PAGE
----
YY will always have a place in my heart, as I put a lot of effort into figuring out what the company actually is and what it actually does. The company allows people to meet in video chat rooms. In some cases, one person performs for a group, but in others, it’s more like a one-on-one date. There is music, karaoke, lots of video games… It doesn’t directly translate into anything that we have in the US, but if you’ve ever been on Chinese streets, you won’t find it odd that many Chinese choose to avoid the pollution and traffic and meet-up in cyberspace while remaining in their own homes. Earlier this year, I switched my support from YY to one of its competitors, MOMO, largely because MOMO was doing a better job getting people to use their service on mobile phones. Now I’m back to YY due to its low price. In January, YY shares hit $140, but since then, the company’s financials have been mixed. In the second quarter, YY beat the Street’s earnings forecast, but missed slightly on revenue. There is also concern about competition, of course, but it’s hard to figure out why that would make the stock lose almost half its value, falling to $76.

Chart courtesy of www.stockcharts.com

SINA (SINA)

When the brilliant young entrepreneurs / powerful government officials who started Baidu realized they could simply wish Google into a cornfield, they must have thought they were on easy street, but they could not stop other Chinese companies from jumping up and claiming their own slice of China’s internet pie. Among these, was the company that today is Baidu’s biggest competitor, SINA. I may be saying this a lot today, but this company’s growth is amazing. In its past four quarterly reports the company has reported a year-over-year earnings growth rates of 61%, 61%, 59% and 50%. It has a reasonable sounding trailing P/E of 34—reasonable, that is, until you compare it to the growth rate using a handy measure called the PEG ratio. SINA has a PEG of just 0.66, where anything less than 1 is generally considered a value.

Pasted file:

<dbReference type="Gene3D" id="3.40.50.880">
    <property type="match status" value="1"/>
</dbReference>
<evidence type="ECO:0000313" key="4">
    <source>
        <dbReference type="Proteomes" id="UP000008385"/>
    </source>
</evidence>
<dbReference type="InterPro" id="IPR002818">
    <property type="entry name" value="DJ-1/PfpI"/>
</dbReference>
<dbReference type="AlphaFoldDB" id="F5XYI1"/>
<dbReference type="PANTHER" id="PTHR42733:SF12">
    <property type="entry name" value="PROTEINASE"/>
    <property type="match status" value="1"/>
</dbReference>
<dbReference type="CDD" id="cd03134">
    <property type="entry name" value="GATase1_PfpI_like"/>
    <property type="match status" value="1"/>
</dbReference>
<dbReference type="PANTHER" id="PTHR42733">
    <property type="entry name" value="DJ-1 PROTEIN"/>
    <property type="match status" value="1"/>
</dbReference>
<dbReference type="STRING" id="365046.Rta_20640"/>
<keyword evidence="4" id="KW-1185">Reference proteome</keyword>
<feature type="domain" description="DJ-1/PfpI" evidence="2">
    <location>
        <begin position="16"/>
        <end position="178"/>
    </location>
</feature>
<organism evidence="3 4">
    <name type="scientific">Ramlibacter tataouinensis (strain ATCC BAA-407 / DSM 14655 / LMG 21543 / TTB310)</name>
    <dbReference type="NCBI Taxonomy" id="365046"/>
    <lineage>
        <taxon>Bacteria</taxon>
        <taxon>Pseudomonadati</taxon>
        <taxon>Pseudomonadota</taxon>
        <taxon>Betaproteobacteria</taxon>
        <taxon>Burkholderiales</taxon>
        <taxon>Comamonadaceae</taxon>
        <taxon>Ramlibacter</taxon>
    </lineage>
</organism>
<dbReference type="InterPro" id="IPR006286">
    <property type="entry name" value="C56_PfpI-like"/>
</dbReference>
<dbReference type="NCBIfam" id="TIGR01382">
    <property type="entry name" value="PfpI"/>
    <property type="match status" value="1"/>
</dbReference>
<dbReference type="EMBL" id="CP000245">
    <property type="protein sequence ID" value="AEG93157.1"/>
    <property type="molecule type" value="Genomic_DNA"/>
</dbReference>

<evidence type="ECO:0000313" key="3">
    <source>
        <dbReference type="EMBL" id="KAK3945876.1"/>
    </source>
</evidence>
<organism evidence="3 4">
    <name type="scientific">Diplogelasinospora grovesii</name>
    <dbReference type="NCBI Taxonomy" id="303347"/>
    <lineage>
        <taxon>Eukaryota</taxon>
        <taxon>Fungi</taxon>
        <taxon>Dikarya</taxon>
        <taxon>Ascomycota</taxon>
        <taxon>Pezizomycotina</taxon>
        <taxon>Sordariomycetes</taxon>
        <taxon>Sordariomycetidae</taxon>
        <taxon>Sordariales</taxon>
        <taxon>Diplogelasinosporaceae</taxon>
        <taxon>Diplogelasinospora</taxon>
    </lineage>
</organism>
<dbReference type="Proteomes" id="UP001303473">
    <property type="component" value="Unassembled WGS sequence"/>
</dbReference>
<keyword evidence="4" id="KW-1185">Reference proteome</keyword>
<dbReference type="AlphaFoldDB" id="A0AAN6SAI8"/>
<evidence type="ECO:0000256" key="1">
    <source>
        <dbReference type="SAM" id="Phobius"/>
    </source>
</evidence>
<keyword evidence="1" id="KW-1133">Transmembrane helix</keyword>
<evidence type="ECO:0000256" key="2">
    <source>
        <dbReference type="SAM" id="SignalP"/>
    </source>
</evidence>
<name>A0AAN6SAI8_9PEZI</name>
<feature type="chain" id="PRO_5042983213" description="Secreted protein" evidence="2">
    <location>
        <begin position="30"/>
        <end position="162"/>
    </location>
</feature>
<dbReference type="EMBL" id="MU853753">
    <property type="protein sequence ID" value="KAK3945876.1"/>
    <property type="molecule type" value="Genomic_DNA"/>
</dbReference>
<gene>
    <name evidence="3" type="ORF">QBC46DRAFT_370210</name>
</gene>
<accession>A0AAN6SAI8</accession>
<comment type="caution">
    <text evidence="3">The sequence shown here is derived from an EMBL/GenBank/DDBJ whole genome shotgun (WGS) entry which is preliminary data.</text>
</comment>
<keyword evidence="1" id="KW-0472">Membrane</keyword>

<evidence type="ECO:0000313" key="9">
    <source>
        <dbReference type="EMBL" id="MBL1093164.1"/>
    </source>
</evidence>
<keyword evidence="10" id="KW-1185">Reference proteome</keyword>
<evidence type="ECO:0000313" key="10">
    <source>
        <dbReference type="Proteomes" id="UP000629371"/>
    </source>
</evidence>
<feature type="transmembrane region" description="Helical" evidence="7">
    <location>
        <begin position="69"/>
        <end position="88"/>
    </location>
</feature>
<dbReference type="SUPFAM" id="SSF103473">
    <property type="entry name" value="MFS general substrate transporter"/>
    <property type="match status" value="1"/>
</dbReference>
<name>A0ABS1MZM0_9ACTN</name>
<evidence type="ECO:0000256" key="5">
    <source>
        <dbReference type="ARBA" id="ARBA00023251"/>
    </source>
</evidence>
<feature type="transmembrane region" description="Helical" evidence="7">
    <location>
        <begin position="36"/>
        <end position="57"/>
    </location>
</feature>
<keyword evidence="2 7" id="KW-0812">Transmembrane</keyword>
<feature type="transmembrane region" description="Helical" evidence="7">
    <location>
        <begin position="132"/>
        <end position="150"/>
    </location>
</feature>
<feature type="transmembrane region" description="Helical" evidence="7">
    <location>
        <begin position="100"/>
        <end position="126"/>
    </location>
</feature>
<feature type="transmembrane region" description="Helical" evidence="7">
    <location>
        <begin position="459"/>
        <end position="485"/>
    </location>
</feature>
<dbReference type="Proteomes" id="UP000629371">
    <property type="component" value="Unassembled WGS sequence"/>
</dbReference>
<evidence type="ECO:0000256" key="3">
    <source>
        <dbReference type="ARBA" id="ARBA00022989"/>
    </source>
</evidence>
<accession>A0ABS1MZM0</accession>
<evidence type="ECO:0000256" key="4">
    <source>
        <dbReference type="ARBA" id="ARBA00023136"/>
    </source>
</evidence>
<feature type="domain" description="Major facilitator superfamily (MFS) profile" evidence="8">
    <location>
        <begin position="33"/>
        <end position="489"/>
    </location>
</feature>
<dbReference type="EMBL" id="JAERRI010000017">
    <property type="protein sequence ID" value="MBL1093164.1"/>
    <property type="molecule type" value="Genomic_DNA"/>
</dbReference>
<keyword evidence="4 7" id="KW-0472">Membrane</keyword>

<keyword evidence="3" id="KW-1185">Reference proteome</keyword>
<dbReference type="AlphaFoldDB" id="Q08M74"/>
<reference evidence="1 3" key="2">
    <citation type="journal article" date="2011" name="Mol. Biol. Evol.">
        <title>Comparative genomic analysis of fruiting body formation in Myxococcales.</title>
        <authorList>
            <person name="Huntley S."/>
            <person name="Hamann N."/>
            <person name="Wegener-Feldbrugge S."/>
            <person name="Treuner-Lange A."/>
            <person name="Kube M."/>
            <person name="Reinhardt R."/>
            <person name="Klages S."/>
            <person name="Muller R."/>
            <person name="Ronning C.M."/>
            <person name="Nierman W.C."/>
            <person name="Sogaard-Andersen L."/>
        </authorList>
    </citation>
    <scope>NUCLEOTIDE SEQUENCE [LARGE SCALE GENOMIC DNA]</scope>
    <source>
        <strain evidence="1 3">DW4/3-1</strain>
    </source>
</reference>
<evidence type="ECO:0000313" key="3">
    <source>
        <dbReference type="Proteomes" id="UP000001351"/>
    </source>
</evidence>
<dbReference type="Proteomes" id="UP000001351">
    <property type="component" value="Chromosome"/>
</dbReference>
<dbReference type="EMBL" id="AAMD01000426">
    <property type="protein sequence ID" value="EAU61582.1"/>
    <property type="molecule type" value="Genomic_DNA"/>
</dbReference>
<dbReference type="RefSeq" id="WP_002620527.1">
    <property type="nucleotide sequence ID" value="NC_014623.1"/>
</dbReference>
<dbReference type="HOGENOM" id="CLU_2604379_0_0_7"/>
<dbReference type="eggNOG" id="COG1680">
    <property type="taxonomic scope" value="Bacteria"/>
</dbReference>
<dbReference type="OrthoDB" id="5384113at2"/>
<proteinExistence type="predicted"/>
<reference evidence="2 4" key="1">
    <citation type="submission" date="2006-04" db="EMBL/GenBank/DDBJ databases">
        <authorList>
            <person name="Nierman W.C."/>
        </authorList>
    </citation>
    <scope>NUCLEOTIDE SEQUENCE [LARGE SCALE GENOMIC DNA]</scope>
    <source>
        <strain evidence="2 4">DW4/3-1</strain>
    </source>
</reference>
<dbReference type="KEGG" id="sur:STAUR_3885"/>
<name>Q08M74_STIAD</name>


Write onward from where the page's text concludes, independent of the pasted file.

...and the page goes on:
Chart courtesy of www.stockcharts.com

JD.com (JD)

JD is the only stock on today’s list in which I own shares. It is also, obviously, my favorite of the stocks on today’s list, and here’s why. JD is a Chinese internet commerce giant, a pioneer in fulfillment that is spreading the power and equality of a central marketplace into the farthest flung and most remote regions of China. JD stock has been a flop this year, falling in sync with other Chinese internet stocks, and missing its expected revenue numbers twice in a row. That sounds like a good reason for a stock to fall 25%, and it would be, if the stock were not astonishingly undervalued to begin with. JD is expected to cross into profitability in 2018, and, of course, when a company with great potential reports its first positive EPS, that almost always gives the stock an extremely high — though anomalous and meaningless — P/E ratio. In this case, JD forecasted 2018 earnings would result in a trailing P/E ratio of 5.5. That’s right, 5.5, despite the fact that many companies growing at this rate have a trailing P/E ten times higher and are still counted as bargains. Since those of you with real lives may not be lighting fast at unpacking the various ramifications of the P/E ratio, I’ll explain. If JD.com merely hits consensus performance forecasts, JD shares could be ten times higher a year from now and still be a good buy. Look at projected 2019 earnings and the projected trailing P/E falls to 3.3. Now that’s what I call anomalous.

Disclosure: I own shares of JD.com (JD).

Chart courtesy of www.stockcharts.com

Symbols: BIDU JD SINA WUBA YY
Julian Close

Julian Close

Julian Close became a stockbroker in 1995. In his 20 years of market experience, he has seen all market conditions and written about every aspect of investing. Julian has also written extensively on corporate best practices and even written reports for the United Nations. He graduated from Davidson College in 1993 and received a Master of Arts in Teaching from Mary Baldwin College in 2011. You can see closing trades for all Julian's long and short positions and track his long term performance via twitter: @JulianClose_MIC.